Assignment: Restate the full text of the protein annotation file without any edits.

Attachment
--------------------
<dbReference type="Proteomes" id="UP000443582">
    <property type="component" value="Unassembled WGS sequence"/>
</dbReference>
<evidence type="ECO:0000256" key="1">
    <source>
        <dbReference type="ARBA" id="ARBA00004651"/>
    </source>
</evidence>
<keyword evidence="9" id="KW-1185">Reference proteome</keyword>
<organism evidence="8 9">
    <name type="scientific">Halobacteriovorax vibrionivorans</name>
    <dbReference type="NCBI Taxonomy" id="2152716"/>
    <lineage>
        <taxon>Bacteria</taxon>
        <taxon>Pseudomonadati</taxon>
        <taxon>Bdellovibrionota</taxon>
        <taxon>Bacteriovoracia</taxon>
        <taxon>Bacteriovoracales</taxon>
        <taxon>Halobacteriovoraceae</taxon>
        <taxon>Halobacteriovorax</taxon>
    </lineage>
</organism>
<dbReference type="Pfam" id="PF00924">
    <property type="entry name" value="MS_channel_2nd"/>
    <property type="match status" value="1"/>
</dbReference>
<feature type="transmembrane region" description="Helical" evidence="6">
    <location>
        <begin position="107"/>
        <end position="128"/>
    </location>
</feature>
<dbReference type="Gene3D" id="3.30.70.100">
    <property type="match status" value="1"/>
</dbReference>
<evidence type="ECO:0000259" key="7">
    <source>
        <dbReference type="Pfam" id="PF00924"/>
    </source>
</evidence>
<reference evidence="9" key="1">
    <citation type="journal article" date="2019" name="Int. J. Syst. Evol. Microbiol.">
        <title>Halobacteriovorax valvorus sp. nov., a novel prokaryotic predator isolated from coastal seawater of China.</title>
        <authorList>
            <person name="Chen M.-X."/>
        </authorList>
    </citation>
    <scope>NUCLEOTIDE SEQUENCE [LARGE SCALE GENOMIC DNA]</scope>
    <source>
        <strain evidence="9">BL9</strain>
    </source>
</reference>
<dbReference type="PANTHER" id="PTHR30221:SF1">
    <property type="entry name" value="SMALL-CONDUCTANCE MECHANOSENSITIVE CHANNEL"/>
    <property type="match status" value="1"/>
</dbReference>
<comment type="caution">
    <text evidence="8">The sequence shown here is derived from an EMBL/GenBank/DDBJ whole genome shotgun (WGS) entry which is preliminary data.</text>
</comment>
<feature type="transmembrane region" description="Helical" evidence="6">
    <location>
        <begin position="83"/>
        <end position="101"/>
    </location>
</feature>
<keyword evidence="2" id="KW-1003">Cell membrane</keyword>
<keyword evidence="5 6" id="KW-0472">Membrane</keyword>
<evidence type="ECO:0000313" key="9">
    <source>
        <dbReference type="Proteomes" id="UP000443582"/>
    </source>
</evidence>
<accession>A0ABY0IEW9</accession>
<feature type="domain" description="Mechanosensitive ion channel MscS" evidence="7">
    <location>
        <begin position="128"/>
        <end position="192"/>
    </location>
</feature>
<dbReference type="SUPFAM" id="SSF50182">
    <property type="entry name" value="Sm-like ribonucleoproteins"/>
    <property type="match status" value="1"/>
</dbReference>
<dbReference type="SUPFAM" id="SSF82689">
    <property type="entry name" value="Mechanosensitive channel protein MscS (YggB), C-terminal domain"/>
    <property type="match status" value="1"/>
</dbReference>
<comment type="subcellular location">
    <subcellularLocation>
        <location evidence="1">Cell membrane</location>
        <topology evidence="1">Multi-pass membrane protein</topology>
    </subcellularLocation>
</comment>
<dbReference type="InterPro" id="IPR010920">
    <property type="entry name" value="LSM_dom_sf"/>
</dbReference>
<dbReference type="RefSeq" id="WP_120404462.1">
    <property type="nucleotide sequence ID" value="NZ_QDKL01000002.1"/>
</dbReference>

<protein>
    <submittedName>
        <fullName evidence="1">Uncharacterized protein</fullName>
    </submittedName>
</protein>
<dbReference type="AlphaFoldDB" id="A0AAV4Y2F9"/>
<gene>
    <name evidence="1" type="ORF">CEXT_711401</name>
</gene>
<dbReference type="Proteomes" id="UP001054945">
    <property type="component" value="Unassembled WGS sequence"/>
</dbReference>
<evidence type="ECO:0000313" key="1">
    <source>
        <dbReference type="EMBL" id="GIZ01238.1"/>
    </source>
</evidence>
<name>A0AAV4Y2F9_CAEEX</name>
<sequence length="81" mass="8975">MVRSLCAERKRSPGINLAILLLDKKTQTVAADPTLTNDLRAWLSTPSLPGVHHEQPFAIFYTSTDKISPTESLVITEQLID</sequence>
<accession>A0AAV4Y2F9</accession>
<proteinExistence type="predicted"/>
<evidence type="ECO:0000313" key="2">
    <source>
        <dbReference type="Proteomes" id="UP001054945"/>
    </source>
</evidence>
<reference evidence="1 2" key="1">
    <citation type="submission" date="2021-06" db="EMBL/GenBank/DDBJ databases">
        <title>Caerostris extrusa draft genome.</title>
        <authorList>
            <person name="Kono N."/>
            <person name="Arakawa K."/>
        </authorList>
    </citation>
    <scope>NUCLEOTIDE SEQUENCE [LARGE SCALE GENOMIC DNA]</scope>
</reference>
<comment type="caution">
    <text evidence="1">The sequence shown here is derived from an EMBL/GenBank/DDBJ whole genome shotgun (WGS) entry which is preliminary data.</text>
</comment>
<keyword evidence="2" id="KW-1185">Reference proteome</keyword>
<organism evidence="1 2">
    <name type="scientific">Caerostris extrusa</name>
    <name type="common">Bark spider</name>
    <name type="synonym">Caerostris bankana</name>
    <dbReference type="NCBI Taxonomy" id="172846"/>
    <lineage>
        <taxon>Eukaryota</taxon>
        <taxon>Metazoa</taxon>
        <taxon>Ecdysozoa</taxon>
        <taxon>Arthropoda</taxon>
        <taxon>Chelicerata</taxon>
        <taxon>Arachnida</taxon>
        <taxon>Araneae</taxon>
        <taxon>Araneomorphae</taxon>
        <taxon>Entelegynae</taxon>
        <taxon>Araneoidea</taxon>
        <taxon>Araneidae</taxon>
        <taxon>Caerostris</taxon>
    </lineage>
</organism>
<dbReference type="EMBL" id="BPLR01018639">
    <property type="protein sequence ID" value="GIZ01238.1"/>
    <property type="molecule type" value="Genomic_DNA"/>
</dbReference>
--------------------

<dbReference type="Proteomes" id="UP000443582">
    <property type="component" value="Unassembled WGS sequence"/>
</dbReference>
<evidence type="ECO:0000256" key="1">
    <source>
        <dbReference type="ARBA" id="ARBA00004651"/>
    </source>
</evidence>
<keyword evidence="9" id="KW-1185">Reference proteome</keyword>
<organism evidence="8 9">
    <name type="scientific">Halobacteriovorax vibrionivorans</name>
    <dbReference type="NCBI Taxonomy" id="2152716"/>
    <lineage>
        <taxon>Bacteria</taxon>
        <taxon>Pseudomonadati</taxon>
        <taxon>Bdellovibrionota</taxon>
        <taxon>Bacteriovoracia</taxon>
        <taxon>Bacteriovoracales</taxon>
        <taxon>Halobacteriovoraceae</taxon>
        <taxon>Halobacteriovorax</taxon>
    </lineage>
</organism>
<dbReference type="Pfam" id="PF00924">
    <property type="entry name" value="MS_channel_2nd"/>
    <property type="match status" value="1"/>
</dbReference>
<feature type="transmembrane region" description="Helical" evidence="6">
    <location>
        <begin position="107"/>
        <end position="128"/>
    </location>
</feature>
<dbReference type="Gene3D" id="3.30.70.100">
    <property type="match status" value="1"/>
</dbReference>
<evidence type="ECO:0000259" key="7">
    <source>
        <dbReference type="Pfam" id="PF00924"/>
    </source>
</evidence>
<reference evidence="9" key="1">
    <citation type="journal article" date="2019" name="Int. J. Syst. Evol. Microbiol.">
        <title>Halobacteriovorax valvorus sp. nov., a novel prokaryotic predator isolated from coastal seawater of China.</title>
        <authorList>
            <person name="Chen M.-X."/>
        </authorList>
    </citation>
    <scope>NUCLEOTIDE SEQUENCE [LARGE SCALE GENOMIC DNA]</scope>
    <source>
        <strain evidence="9">BL9</strain>
    </source>
</reference>
<dbReference type="PANTHER" id="PTHR30221:SF1">
    <property type="entry name" value="SMALL-CONDUCTANCE MECHANOSENSITIVE CHANNEL"/>
    <property type="match status" value="1"/>
</dbReference>
<comment type="caution">
    <text evidence="8">The sequence shown here is derived from an EMBL/GenBank/DDBJ whole genome shotgun (WGS) entry which is preliminary data.</text>
</comment>
<feature type="transmembrane region" description="Helical" evidence="6">
    <location>
        <begin position="83"/>
        <end position="101"/>
    </location>
</feature>
<keyword evidence="2" id="KW-1003">Cell membrane</keyword>
<keyword evidence="5 6" id="KW-0472">Membrane</keyword>
<evidence type="ECO:0000313" key="9">
    <source>
        <dbReference type="Proteomes" id="UP000443582"/>
    </source>
</evidence>
<accession>A0ABY0IEW9</accession>
<feature type="domain" description="Mechanosensitive ion channel MscS" evidence="7">
    <location>
        <begin position="128"/>
        <end position="192"/>
    </location>
</feature>
<dbReference type="SUPFAM" id="SSF50182">
    <property type="entry name" value="Sm-like ribonucleoproteins"/>
    <property type="match status" value="1"/>
</dbReference>
<dbReference type="SUPFAM" id="SSF82689">
    <property type="entry name" value="Mechanosensitive channel protein MscS (YggB), C-terminal domain"/>
    <property type="match status" value="1"/>
</dbReference>
<comment type="subcellular location">
    <subcellularLocation>
        <location evidence="1">Cell membrane</location>
        <topology evidence="1">Multi-pass membrane protein</topology>
    </subcellularLocation>
</comment>
<dbReference type="InterPro" id="IPR010920">
    <property type="entry name" value="LSM_dom_sf"/>
</dbReference>
<dbReference type="RefSeq" id="WP_120404462.1">
    <property type="nucleotide sequence ID" value="NZ_QDKL01000002.1"/>
</dbReference>

<protein>
    <submittedName>
        <fullName evidence="1">Uncharacterized protein</fullName>
    </submittedName>
</protein>
<dbReference type="AlphaFoldDB" id="A0AAV4Y2F9"/>
<gene>
    <name evidence="1" type="ORF">CEXT_711401</name>
</gene>
<dbReference type="Proteomes" id="UP001054945">
    <property type="component" value="Unassembled WGS sequence"/>
</dbReference>
<evidence type="ECO:0000313" key="1">
    <source>
        <dbReference type="EMBL" id="GIZ01238.1"/>
    </source>
</evidence>
<name>A0AAV4Y2F9_CAEEX</name>
<sequence length="81" mass="8975">MVRSLCAERKRSPGINLAILLLDKKTQTVAADPTLTNDLRAWLSTPSLPGVHHEQPFAIFYTSTDKISPTESLVITEQLID</sequence>
<accession>A0AAV4Y2F9</accession>
<proteinExistence type="predicted"/>
<evidence type="ECO:0000313" key="2">
    <source>
        <dbReference type="Proteomes" id="UP001054945"/>
    </source>
</evidence>
<reference evidence="1 2" key="1">
    <citation type="submission" date="2021-06" db="EMBL/GenBank/DDBJ databases">
        <title>Caerostris extrusa draft genome.</title>
        <authorList>
            <person name="Kono N."/>
            <person name="Arakawa K."/>
        </authorList>
    </citation>
    <scope>NUCLEOTIDE SEQUENCE [LARGE SCALE GENOMIC DNA]</scope>
</reference>
<comment type="caution">
    <text evidence="1">The sequence shown here is derived from an EMBL/GenBank/DDBJ whole genome shotgun (WGS) entry which is preliminary data.</text>
</comment>
<keyword evidence="2" id="KW-1185">Reference proteome</keyword>
<organism evidence="1 2">
    <name type="scientific">Caerostris extrusa</name>
    <name type="common">Bark spider</name>
    <name type="synonym">Caerostris bankana</name>
    <dbReference type="NCBI Taxonomy" id="172846"/>
    <lineage>
        <taxon>Eukaryota</taxon>
        <taxon>Metazoa</taxon>
        <taxon>Ecdysozoa</taxon>
        <taxon>Arthropoda</taxon>
        <taxon>Chelicerata</taxon>
        <taxon>Arachnida</taxon>
        <taxon>Araneae</taxon>
        <taxon>Araneomorphae</taxon>
        <taxon>Entelegynae</taxon>
        <taxon>Araneoidea</taxon>
        <taxon>Araneidae</taxon>
        <taxon>Caerostris</taxon>
    </lineage>
</organism>
<dbReference type="EMBL" id="BPLR01018639">
    <property type="protein sequence ID" value="GIZ01238.1"/>
    <property type="molecule type" value="Genomic_DNA"/>
</dbReference>